Delaware Laws and Incentives

Listed below are the summaries of all current Delaware laws, incentives, regulations, funding opportunities, and other initiatives related to alternative fuels and vehicles, advanced technologies, or air quality. You can go directly to summaries of:

State Incentives

Medium- and Heavy-Duty Emissions Reductions Funding

The Delaware Department of Natural Resources and Environmental Control (DNREC) provides funding for medium- and heavy-duty on-road and limited off-road emission reduction projects. This grant program is funded by Delaware's portion of the Volkswagen Environmental Mitigation Trust (VW). For more information, including program guidance, application deadlines, and funding availability, see the DNREC VW Mitigation Plan website.

Alternative Fuel Vehicle (AFV) Rebates

As part of the Delaware Clean Transportation Incentive Program, the Delaware Department of Natural Resources and Environmental Control (DNREC) offers rebates for new or leased AFVs. The following rebate amounts are applicable for vehicles purchased or leased before December 31, 2022:

Qualifying Vehicles Rebate Amount
All-electric vehicle (including vehicles with gasoline range extenders) $2,500
Plug-in hybrid electric vehicle $1,000
Dedicated propane or natural gas vehicle (NGV) $1,500
Bi-fuel propane or NGV $1,350
Dedicated heavy-duty NGV $20,000

Eligible applicants include Delaware residents, businesses, organizations, and government entities. Rebates are limited to six vehicles per fleet. Additional terms and conditions apply. For more information, including application guidelines and participating dealers, see the DNREC Clean Fuel and Transportation Initiatives website.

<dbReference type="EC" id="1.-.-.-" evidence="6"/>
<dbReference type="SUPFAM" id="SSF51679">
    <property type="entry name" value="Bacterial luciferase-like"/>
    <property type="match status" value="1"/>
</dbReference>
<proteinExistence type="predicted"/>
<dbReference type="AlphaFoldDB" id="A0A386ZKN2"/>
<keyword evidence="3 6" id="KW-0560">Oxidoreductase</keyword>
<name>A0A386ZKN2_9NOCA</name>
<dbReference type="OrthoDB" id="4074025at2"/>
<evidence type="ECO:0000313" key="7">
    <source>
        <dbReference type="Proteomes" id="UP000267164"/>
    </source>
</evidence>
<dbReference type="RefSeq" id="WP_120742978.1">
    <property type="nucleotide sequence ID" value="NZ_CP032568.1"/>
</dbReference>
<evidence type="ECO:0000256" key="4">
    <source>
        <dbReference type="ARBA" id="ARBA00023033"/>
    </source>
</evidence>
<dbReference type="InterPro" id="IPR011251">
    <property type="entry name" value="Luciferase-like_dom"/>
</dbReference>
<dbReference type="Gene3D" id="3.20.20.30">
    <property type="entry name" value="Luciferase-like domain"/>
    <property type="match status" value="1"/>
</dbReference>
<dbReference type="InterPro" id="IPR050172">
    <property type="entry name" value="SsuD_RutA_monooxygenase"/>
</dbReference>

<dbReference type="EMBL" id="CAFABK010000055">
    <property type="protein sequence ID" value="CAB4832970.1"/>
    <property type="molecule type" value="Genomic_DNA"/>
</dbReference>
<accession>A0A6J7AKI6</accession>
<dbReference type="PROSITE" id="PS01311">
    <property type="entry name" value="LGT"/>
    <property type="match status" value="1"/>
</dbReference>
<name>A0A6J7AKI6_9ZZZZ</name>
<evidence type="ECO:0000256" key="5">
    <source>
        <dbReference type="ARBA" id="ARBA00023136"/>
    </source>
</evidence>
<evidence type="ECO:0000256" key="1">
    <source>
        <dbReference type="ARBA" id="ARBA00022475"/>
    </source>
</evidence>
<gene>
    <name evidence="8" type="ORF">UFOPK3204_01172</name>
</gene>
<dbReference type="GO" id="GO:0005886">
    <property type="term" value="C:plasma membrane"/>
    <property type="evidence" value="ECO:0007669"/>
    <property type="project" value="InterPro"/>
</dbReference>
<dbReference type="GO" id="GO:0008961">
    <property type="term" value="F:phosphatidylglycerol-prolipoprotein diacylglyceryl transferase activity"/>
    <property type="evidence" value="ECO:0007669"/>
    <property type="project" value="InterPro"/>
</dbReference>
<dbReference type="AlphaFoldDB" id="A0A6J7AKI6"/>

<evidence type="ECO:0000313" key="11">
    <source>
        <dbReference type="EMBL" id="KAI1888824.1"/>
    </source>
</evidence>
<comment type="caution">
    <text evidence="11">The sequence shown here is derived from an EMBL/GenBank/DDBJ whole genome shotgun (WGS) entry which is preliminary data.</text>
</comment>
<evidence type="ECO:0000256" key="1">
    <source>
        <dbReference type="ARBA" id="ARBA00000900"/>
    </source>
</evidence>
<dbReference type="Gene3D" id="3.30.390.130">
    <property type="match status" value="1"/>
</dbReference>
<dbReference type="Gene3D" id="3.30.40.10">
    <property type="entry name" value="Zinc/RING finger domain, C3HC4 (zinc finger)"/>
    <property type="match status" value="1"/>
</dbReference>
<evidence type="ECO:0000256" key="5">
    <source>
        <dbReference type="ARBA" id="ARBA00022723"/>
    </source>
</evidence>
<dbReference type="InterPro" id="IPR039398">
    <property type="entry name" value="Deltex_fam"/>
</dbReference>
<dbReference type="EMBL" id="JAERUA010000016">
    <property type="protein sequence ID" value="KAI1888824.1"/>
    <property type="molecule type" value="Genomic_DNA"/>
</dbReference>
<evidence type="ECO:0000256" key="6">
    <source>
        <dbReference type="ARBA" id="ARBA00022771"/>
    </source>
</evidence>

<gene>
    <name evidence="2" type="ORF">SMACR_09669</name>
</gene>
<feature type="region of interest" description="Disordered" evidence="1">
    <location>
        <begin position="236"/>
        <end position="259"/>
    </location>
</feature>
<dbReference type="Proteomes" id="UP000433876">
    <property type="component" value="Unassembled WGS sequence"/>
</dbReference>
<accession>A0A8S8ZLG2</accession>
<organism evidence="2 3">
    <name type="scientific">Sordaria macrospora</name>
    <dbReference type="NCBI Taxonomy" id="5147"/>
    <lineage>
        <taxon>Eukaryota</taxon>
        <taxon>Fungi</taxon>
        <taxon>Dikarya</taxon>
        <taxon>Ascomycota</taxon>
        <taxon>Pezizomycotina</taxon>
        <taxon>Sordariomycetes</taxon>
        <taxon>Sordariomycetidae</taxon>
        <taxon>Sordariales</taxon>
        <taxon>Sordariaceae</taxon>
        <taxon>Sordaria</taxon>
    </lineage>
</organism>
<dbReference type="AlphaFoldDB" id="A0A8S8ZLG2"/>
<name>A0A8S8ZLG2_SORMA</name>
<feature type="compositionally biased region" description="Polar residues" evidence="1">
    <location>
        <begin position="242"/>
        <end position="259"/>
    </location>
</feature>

Electric Vehicle (EV) Charging Station Rebates

As part of the Delaware Clean Transportation Incentive Program, Delaware Department of Natural Resources and Environmental Control (DNREC) offers rebates for new Level 2 EV charging stations purchased for use at public, workplace, commercial, and multi-unit dwelling (MUD) locations. Installation, labor, and other costs are not eligible.

Rebates are available in the following amounts:

Rebate Amount (Maximum: $3,500 single port/$7,000 dual port) Limit per Location
Commercial Government and Nonprofit Commercial Government and Nonprofit
Public Access 75% 90% 6 EV charging station ports 6 EV charging station ports
Workplace 75% 90% 6 EV charging station ports 6 EV charging station ports
Fleet 75% 90% 6 EV charging station ports 10 EV charging station ports
MUD 90% 90% 10 EV charging station ports 10 EV charging station ports

Rebates are available on a first-come, first-served basis. Eligible applicants include MUDs, businesses, organizations, non-profits, government entities, schools, colleges, and universities. Additional terms and conditions apply. For more information, including application guidelines, see the DNREC Electric Vehicle Charging Equipment Rebates website.

Delaware's National Electric Vehicle Infrastructure (NEVI) Planning

The U.S. Department of Transportation’s (DOT) NEVI Formula Program requires the Delaware Department of Transportation (DelDOT) to submit an EV Infrastructure Deployment Plan (Plan) to the DOT and U.S. Department of Energy (DOE) Joint Office by August 1, 2022, describing how the state intends to distribute NEVI funds. Plans must be established according to NEVI guidance.